Entrepreneurialising your career, trading employment for employability, leadership as a team act, and blitz-scaling: Reid Hoffman’s seminar at Saïd Business School on 5 June covered a myriad of topics, each one of which could have been the subject of a lecture series in its own right.
Hoffman, Co-Founder and Executive Chairman of LinkedIn, was speaking after the announcement of his $1M founding donation for ‘The Oxford Foundry,’ a new initiative driven by Oxford Saïd in collaboration with other departments, where he has also agreed to be the Senior Advisor, giving his time and advice to help start and scale new ventures.
Why become an entrepreneur?
Hoffman’s own entrepreneurial journey started because he wanted ‘to strengthen the public intellectual culture in the US’: that is, publicly to engage in critical thought, ask questions about who we are, and reflect on problems in society. Academics do this to a certain extent, he acknowledged, but they are specialists and tend to have a narrow focus. He wanted to influence society more widely, and he saw software as ‘a medium with which we communicate with each other, understand and parse the world.’
‘I actually didn’t realise the word entrepreneur applied to me until the second company I started,’ he said. ‘I wanted to do something, and starting a company was the way to achieve it, but I didn’t set out to be an entrepreneur.’
His background, in symbolic systems and philosophy, is certainly not one that immediately screams ‘future entrepreneur’, but he pointed out that you can become an entrepreneur with any background. He found his philosophical training particularly useful in helping him articulate and analyse his ‘investment theses’ – between three and seven things you are ‘betting on to be true’ to justify your project. Being ‘crisp’ about these theses is helpful in developing your pitch, and can also help you figure out if you’re on a failing path – which allows you to correct quickly.
Entrepreneurialising careers and organisations
An entrepreneurial approach does not just apply to starting and scaling companies. Hoffman believes that individuals should ignore traditional career advice (‘find your passion’) and approach life like an entrepreneur, so: read future trends, look at your own assets, create competitive differentiation, and manage networks, asking yourself what alliances you need to make.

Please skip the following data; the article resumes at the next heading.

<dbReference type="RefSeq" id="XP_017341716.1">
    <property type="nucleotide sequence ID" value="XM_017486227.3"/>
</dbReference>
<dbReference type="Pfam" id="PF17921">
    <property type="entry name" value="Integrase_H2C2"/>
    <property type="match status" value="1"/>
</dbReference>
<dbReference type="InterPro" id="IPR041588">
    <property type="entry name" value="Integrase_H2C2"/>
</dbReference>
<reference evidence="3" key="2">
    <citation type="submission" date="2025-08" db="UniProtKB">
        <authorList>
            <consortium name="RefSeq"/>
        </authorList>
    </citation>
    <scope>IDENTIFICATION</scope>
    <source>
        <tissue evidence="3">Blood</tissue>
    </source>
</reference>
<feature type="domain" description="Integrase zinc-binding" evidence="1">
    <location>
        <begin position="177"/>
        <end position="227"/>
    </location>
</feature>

Plus, ‘If you are not identifying the intelligent risks you should be taking to help you succeed, you are either failing, or not succeeding as well as you might.’
For organisations, part of succeeding and thriving is employing entrepreneurial people. Hoffman suggested that a radical new approach is needed in order to recruit and retain these valuable employees. He believes that the traditional work bargain between firms and employees is ‘mostly broken’. No-one expects a job for life any more, and employers do not consider it their responsibility to provide one. As a result, said Hoffman, employers and employees are effectively ‘lying to each other all the time’. Even when someone is first employed, there is a high likelihood that they will leave in the future, but no one ever talks about it. Looking for another job is a cloak-and-dagger enterprise. As a result, the trust between employer and employee is lost.
What Hoffman suggests is to ‘trade the idea of lifetime employment with lifetime employability’. Jobs are conceptualised as a series of ‘tours of duty’ during which employees manage their own employability, but they are supported by the employer. In return, it is the employees’ responsibility to help the company succeed.
Becoming a leader
To those students in the audience who aspired to be leaders, Hoffman advised, ‘If you want to be a leader, think about what kind of leader you can be.’ Index the things you are good at – are you an inspiring orator, or good at team leadership, or are you strong operationally? Very few people are strong across the board, and particular skills often have inverse weaknesses. For example, the most out-of-the-box, creative thinkers tend to be less strong operationally.
So leadership development should focus on amplifying your strengths and strengthening your weaknesses. But Hoffman suggested that it is actually better to recruit someone who can balance out your weaknesses. ‘Leadership is not a solo act, it is a team act,’ he said.
Future tech trends and blitz-scaling
Anyone privately developing an idea for ‘the fifth Airbnb for pets’ probably shelved it immediately after the event. Hoffman stressed the need to develop an idea that is ‘contrarian and right … Being contrarian is easy, being contrarian and right is a bit more difficult.’ He advised finding something a little off the beaten track and asking smart people what’s wrong with it.
He also said that it is best to develop an idea that is big. The Silicon Valley success story is not in start-ups but in the ‘ability to scale up at speed.’ This introduced the concept of ‘blitz-scaling’, which he is currently teaching at Stanford. Blitz-scaling is the rapid scaling of a company to serve a large and usually global market. It is almost always managerially inefficient, he warned, risky, and capital-intensive. It is what Uber is doing at the moment, for example, both because the idea needs a critical mass and because they need to establish themselves before competitors catch up with them.